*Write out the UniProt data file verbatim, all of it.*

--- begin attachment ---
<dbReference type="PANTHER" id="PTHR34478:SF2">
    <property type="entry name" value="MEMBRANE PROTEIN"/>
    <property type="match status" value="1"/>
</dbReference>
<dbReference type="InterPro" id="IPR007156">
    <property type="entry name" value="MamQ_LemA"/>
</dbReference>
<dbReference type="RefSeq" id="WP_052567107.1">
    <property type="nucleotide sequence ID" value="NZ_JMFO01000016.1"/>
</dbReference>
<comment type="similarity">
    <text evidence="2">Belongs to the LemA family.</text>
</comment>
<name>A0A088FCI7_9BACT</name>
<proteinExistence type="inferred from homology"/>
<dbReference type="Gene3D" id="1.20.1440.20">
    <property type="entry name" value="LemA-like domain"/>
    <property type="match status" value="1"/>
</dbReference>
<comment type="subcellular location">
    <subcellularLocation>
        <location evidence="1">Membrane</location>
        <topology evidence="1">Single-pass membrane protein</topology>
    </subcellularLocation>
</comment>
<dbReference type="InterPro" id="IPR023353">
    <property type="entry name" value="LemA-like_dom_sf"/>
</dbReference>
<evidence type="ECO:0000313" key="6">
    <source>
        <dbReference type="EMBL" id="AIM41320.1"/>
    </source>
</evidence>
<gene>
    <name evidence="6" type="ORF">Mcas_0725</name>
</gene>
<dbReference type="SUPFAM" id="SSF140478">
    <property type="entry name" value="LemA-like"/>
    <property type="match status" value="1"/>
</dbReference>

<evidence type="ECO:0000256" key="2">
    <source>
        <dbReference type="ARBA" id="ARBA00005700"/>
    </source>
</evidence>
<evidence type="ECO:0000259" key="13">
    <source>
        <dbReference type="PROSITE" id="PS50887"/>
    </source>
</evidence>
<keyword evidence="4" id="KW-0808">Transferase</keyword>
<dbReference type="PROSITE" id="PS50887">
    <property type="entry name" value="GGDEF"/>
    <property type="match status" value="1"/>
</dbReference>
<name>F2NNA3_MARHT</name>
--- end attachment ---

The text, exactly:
<dbReference type="PANTHER" id="PTHR34478:SF2">
    <property type="entry name" value="MEMBRANE PROTEIN"/>
    <property type="match status" value="1"/>
</dbReference>
<dbReference type="InterPro" id="IPR007156">
    <property type="entry name" value="MamQ_LemA"/>
</dbReference>
<dbReference type="RefSeq" id="WP_052567107.1">
    <property type="nucleotide sequence ID" value="NZ_JMFO01000016.1"/>
</dbReference>
<comment type="similarity">
    <text evidence="2">Belongs to the LemA family.</text>
</comment>
<name>A0A088FCI7_9BACT</name>
<proteinExistence type="inferred from homology"/>
<dbReference type="Gene3D" id="1.20.1440.20">
    <property type="entry name" value="LemA-like domain"/>
    <property type="match status" value="1"/>
</dbReference>
<comment type="subcellular location">
    <subcellularLocation>
        <location evidence="1">Membrane</location>
        <topology evidence="1">Single-pass membrane protein</topology>
    </subcellularLocation>
</comment>
<dbReference type="InterPro" id="IPR023353">
    <property type="entry name" value="LemA-like_dom_sf"/>
</dbReference>
<evidence type="ECO:0000313" key="6">
    <source>
        <dbReference type="EMBL" id="AIM41320.1"/>
    </source>
</evidence>
<gene>
    <name evidence="6" type="ORF">Mcas_0725</name>
</gene>
<dbReference type="SUPFAM" id="SSF140478">
    <property type="entry name" value="LemA-like"/>
    <property type="match status" value="1"/>
</dbReference>

<evidence type="ECO:0000256" key="2">
    <source>
        <dbReference type="ARBA" id="ARBA00005700"/>
    </source>
</evidence>
<evidence type="ECO:0000259" key="13">
    <source>
        <dbReference type="PROSITE" id="PS50887"/>
    </source>
</evidence>
<keyword evidence="4" id="KW-0808">Transferase</keyword>
<dbReference type="PROSITE" id="PS50887">
    <property type="entry name" value="GGDEF"/>
    <property type="match status" value="1"/>
</dbReference>
<name>F2NNA3_MARHT</name>